Not on BBC1, it wasn’t. Because this episode’s UK transmission was marked by what it failed to include. The Starz edit featured a sex sequence intercutting between Captain Jack and Barman Brad, and Rex and Vera, showing each couple rolling about in bed. But despite warnings about sexual content from the BBC Wales’ announcer, the UK version skipped this entire montage, as well as cutting away pretty sharpish from a preceding sequence where Jack pushed Brad’s head down below frame’s edge (you know what I’m saying). No sex please, we’re prudish. Both gay and het couplings were lessened, leaving classically coy post-coital scenes in place.
The Beeb have responded to complaints about this cut, stating that differing edits related to the show’s “different audiences”, and insisting that “in a later episode a sequence of gay sex is important to the story and therefore both the US and UK will show the same version.” So the likes of Jane Tranter and Julie Gardner weren’t able to gauge what would be suitable content for the episode ‘Dead of Night’? Really?
One problem is that Torchwood has to function as ‘TV III’ in the US (‘edgy’ niche TV reinforcing the ‘Starz Originals’ brand, and drawing in paying cable consumers), while simultaneously acting as ‘TV I’ in the UK (broadcast TV for a mass audience). My feeling was that Russell T. Davies and co. would square this circle by focusing on ‘edgy’ concepts rather than sex and gore – a celebrity paedophile as protagonist; a world without death. But the tension between two different paymasters – with radically different imagined audiences, and imagined agendas – has now fractured Torchwood into ‘TV III’ and ‘TV I’ incarnations. The differences aren’t national per se, but they’re about the differing industrial contexts of Starz/the BBC.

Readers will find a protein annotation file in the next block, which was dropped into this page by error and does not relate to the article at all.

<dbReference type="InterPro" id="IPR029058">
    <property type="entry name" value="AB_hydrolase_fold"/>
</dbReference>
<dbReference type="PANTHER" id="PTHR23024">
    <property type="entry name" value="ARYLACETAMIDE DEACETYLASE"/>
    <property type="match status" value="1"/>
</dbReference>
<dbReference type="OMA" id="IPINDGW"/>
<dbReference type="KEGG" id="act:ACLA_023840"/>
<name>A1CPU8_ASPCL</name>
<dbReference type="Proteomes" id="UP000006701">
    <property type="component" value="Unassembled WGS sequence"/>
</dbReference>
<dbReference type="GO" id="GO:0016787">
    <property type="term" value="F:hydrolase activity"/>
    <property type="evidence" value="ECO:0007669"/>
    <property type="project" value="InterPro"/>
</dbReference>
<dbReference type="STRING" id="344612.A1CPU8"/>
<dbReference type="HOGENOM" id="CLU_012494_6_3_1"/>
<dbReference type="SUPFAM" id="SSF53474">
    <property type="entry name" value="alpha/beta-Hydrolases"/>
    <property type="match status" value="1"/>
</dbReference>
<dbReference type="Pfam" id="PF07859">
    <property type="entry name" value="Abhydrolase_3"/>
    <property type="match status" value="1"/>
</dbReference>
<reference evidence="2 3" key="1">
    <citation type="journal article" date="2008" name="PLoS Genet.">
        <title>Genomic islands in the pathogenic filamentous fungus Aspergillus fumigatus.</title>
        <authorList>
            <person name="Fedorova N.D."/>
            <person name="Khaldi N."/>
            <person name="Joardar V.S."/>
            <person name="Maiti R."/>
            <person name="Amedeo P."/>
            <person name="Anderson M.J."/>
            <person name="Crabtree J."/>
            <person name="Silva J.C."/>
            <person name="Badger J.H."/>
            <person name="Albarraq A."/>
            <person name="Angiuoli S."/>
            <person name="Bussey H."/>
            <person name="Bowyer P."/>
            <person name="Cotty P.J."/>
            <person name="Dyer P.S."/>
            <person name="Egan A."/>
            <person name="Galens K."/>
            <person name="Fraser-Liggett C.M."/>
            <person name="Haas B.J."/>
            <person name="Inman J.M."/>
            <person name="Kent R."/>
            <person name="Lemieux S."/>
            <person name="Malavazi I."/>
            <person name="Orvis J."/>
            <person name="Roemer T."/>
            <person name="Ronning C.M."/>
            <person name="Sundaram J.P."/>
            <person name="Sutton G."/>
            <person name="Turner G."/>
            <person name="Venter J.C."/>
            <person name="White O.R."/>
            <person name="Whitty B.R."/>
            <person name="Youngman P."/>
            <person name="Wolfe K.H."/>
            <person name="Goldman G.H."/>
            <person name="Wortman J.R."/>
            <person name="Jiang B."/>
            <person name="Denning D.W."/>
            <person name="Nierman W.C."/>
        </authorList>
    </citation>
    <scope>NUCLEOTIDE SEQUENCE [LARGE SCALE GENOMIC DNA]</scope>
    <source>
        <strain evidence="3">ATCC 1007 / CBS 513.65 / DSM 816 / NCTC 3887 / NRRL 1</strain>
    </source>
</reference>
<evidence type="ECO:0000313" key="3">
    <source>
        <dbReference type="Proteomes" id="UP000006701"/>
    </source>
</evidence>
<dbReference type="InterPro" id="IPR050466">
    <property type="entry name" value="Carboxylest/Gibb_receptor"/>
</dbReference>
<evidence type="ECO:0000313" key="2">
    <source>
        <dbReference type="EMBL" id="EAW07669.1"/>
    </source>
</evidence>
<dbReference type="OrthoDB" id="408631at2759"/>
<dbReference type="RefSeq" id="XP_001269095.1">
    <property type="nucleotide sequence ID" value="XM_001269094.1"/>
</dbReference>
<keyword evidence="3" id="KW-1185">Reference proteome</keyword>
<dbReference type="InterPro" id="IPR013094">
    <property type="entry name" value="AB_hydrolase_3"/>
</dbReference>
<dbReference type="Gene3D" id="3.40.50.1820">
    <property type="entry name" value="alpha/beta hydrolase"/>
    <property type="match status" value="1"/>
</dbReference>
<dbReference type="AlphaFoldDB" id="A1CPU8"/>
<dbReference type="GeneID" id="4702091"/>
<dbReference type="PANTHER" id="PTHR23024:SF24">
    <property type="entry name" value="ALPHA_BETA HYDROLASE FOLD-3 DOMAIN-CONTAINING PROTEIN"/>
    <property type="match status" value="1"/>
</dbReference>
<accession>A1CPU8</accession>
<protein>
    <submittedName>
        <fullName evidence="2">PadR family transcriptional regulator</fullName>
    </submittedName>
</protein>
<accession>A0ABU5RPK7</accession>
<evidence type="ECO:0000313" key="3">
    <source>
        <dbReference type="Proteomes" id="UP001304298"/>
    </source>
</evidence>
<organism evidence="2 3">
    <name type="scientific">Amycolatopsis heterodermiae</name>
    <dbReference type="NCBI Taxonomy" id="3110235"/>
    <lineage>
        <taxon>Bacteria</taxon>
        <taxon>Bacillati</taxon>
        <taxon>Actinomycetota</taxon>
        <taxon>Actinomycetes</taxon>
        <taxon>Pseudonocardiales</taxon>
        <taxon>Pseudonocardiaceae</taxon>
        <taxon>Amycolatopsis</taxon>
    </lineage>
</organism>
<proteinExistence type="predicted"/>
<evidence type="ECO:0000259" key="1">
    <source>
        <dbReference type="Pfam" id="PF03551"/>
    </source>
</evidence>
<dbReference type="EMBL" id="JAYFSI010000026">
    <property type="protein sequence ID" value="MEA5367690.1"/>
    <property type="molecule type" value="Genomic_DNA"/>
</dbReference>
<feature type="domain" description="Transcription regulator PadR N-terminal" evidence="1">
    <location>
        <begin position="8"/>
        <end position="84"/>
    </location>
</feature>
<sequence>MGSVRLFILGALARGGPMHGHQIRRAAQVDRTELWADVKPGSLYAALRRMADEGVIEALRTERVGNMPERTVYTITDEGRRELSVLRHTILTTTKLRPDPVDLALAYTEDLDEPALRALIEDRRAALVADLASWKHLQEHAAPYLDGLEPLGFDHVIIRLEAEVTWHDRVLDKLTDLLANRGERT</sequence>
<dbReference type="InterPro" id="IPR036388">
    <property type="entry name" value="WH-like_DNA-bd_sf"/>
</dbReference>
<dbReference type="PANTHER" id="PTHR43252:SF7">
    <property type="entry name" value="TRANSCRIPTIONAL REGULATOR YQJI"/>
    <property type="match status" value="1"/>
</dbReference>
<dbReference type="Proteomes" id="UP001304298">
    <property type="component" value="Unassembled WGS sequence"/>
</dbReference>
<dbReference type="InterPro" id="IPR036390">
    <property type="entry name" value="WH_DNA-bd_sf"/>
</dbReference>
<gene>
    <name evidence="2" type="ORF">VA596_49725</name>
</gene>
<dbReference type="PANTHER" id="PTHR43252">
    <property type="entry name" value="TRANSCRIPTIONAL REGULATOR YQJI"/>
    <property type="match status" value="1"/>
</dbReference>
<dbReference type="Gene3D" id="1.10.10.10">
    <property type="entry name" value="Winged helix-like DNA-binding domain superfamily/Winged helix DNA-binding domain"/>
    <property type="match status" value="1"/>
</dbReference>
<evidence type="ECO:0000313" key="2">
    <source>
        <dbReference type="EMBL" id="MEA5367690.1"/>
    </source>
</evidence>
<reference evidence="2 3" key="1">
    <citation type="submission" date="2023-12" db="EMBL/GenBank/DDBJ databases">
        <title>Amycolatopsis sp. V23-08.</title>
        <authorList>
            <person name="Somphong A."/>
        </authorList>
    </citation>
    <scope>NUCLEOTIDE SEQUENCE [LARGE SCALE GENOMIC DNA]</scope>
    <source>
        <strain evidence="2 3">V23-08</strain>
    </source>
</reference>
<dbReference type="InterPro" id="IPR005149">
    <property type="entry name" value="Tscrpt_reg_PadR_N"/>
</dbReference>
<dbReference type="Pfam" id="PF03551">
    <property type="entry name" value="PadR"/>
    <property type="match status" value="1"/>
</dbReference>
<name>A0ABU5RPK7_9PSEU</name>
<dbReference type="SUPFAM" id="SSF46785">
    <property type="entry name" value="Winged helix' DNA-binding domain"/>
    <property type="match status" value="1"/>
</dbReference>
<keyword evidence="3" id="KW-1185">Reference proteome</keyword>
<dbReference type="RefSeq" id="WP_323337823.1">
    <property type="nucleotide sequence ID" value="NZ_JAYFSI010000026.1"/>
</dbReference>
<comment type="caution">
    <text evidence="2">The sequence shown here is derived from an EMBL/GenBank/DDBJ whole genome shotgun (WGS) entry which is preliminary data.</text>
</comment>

And that issue leads me to John Barrowman.
Currently UK TV audiences are enjoying early Saturday evening light entertainment, Tonight’s The Night, fronted by the bright-smiled prankster and granter of wishes. This BBC1 show draws on Barrowman’s star intertext, frequently being linked to music and the theatrical. It presents its presenter as genial, playful, and family-friendly: Barrowman-as-everyman. But such an image seemingly doesn’t match up well with depictions of Barrowman-as-Jack involved in gay sex (even safe sex). I can see no real reason for the BBC to have cut the Rex/Vera sex scene, but I can imagine a reason why BBC Execs would think twice about having a Saturday night family entertainment host appearing in a post-watershed sex scene. However, if they’d only cut Captain Jack’s sexy time then they’d immediately have looked guilty of homophobia. In fact, if the BBC are concerned about Barrowman – an out gay man – playing a bisexual or ‘omnisexual’ character who has sex, and if they are concerned that this may contradict the family entertainment values of Tonight’s The Night, then perhaps this remains nothing less than tacit, implicit homophobia. If only the BBC were braver – if they really wanted to stand by the fuller ideals of a ‘public service broadcaster’ – then they’d embrace Captain Jack as a character to be integrated with John Barrowman as a TV personality. Barrowman himself says in the latest issue of Doctor Who Magazine: “about 75% of it is wonderful writing, and then may be 25% because of personality. I put a lot of my own personality into Jack” (in Cook 2011:19).